The main legal actions include not only the bankruptcy filling and subsequent court ruling by Justice Winder, but also a lawsuit Baha Mar filed in London against China Construction. A Beijing meeting, which continued through the second half of July, has meant more effort by Baha executives, the China Construction company and the Bahamian government to find common ground – though reports from there showed little progress.
According to Nassau Guardian reporter Krystel Rolle-Brown, a Baha Mar statement called an offer from China Construction a “sham.” Then the builder issued its own statement saying Baha Mar is responsible for its own downfall.
Amid all this back and forth, Prime Minister Christie said in a broadcast to Bahamians that the government has arranged for the payment of salaries to Baha Mar’s Bahamian employees – with the provision that the resort repay that money in the future. Christie called the completion of the resort “a matter of the utmost national importance” and said, “Baha Mar must open!”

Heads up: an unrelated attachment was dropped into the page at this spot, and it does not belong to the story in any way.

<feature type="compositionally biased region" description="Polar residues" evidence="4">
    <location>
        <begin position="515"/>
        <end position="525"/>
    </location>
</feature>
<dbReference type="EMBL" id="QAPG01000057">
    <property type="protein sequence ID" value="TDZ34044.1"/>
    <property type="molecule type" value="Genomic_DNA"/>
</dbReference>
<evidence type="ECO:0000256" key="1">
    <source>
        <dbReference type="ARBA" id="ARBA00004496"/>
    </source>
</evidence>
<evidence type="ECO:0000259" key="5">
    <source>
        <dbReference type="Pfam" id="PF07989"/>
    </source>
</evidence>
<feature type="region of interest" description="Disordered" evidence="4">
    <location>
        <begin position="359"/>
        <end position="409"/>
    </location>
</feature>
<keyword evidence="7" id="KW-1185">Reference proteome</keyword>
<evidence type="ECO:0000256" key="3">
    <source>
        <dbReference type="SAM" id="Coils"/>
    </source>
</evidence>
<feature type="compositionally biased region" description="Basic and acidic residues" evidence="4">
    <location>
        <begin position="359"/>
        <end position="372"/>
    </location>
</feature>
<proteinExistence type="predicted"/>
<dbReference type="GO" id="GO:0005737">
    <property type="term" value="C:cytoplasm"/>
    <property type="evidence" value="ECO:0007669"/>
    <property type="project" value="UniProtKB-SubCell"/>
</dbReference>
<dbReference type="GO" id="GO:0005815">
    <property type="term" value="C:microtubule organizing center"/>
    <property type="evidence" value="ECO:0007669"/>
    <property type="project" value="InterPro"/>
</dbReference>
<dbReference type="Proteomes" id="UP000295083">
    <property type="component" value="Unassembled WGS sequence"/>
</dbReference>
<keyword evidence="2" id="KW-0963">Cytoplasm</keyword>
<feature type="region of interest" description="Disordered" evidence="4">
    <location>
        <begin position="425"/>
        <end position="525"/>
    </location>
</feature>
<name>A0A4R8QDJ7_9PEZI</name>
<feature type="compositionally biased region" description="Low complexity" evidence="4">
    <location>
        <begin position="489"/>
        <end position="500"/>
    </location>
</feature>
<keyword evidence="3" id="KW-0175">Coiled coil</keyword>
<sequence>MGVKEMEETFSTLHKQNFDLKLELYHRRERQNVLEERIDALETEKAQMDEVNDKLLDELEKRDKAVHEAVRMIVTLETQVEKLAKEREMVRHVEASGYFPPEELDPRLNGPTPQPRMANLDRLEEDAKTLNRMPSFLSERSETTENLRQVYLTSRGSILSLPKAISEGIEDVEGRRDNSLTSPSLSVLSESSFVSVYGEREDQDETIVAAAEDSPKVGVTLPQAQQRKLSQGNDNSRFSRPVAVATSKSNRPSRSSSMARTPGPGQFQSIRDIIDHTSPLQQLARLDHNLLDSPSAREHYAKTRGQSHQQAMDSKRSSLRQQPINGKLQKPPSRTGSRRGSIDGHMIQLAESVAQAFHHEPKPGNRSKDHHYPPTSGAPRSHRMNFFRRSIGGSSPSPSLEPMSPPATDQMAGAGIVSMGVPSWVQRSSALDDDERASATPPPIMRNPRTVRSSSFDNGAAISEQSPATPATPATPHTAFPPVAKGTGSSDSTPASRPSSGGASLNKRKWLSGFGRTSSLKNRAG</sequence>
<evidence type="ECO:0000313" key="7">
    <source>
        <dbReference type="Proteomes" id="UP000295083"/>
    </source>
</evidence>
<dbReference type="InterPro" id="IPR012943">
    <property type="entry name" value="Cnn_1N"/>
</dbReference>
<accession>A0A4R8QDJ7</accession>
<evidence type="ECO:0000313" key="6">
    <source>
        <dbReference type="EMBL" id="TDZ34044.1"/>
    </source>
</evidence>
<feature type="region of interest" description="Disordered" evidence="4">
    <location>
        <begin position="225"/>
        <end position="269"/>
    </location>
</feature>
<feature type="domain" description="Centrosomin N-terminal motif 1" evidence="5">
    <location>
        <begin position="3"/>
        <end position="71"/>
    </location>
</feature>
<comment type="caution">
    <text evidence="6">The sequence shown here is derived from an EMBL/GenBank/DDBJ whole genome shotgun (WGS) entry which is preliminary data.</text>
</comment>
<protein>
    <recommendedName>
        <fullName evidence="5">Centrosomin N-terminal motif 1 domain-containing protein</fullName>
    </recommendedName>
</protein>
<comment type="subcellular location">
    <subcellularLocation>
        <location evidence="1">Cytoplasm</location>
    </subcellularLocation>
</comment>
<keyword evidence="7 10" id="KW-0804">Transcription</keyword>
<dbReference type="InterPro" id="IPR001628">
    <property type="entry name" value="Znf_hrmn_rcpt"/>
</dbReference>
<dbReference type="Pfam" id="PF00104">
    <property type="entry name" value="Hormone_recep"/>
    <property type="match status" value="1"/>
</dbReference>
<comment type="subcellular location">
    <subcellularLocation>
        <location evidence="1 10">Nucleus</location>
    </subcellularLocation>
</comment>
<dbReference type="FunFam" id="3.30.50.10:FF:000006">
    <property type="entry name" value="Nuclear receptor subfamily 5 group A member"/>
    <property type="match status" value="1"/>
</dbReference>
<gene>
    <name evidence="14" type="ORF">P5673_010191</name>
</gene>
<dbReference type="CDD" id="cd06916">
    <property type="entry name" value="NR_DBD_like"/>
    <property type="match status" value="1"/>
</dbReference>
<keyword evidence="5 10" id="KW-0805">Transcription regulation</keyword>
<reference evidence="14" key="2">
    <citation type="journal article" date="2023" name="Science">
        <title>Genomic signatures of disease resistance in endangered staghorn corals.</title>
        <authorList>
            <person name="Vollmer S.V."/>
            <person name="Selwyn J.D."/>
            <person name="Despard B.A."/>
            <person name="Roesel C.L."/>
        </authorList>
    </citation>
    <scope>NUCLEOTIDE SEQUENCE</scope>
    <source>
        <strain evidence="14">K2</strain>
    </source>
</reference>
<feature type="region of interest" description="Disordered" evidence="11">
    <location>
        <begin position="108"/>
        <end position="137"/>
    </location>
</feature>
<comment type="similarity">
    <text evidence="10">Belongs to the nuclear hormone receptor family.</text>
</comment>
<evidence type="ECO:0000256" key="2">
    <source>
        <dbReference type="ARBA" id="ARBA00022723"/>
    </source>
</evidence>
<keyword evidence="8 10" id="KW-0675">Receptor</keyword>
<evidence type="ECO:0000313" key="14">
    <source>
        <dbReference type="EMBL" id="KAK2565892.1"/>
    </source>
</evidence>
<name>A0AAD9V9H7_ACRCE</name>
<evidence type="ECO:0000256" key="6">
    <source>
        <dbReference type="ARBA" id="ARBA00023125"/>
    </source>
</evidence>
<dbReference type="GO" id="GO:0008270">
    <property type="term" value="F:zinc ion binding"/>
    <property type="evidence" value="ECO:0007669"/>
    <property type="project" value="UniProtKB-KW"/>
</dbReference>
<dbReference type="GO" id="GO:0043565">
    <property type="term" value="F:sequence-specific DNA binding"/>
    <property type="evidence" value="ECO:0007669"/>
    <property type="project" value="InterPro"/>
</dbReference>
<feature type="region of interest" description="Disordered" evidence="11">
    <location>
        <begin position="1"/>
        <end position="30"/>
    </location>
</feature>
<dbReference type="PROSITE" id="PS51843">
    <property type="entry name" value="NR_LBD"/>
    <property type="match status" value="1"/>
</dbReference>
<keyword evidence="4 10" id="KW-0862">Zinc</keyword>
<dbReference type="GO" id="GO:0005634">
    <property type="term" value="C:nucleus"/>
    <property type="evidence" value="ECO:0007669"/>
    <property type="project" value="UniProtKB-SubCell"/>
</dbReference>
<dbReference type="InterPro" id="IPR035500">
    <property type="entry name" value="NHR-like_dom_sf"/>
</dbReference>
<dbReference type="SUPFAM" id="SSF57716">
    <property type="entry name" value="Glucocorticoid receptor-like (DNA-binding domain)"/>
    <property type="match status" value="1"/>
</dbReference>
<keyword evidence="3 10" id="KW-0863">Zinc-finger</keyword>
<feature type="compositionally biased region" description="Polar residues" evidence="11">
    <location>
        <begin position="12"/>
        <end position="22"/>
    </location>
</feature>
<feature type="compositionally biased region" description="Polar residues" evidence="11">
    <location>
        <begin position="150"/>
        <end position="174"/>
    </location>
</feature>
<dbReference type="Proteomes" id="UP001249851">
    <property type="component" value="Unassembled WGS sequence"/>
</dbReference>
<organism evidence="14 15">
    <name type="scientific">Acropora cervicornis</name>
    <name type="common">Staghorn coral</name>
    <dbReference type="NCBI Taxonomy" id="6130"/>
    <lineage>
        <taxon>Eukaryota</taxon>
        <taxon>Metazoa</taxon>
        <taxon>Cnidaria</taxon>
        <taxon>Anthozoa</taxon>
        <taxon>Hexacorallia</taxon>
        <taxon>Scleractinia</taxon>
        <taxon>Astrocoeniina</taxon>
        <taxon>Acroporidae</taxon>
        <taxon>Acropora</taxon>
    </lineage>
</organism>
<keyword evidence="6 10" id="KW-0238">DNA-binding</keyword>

He has demanded that an impartial liquidator “expedite the resolution of the matter and prepare a plan for the restructuring of Baha Mar” so that it can open for business as soon as possible.
The good news for Bahamians: All the seemingly chaotic conflict roiling around could begin to jell. Justice Winder’s ruling called for a hearing on the resort’s reorganization and the appointment of the liquidator who can begin sorting out Baha Mar’s financial future.
Meanwhile, the billions of dollars’ worth of buildings and furnishings sit among their lush landscaping waiting for an answer.
All parties agree that the sooner guests begin checking in to hotels, dining at restaurants and betting in the casino, the sooner the financial knot lying forlornly in the sand on a Bahamas beach might unravel.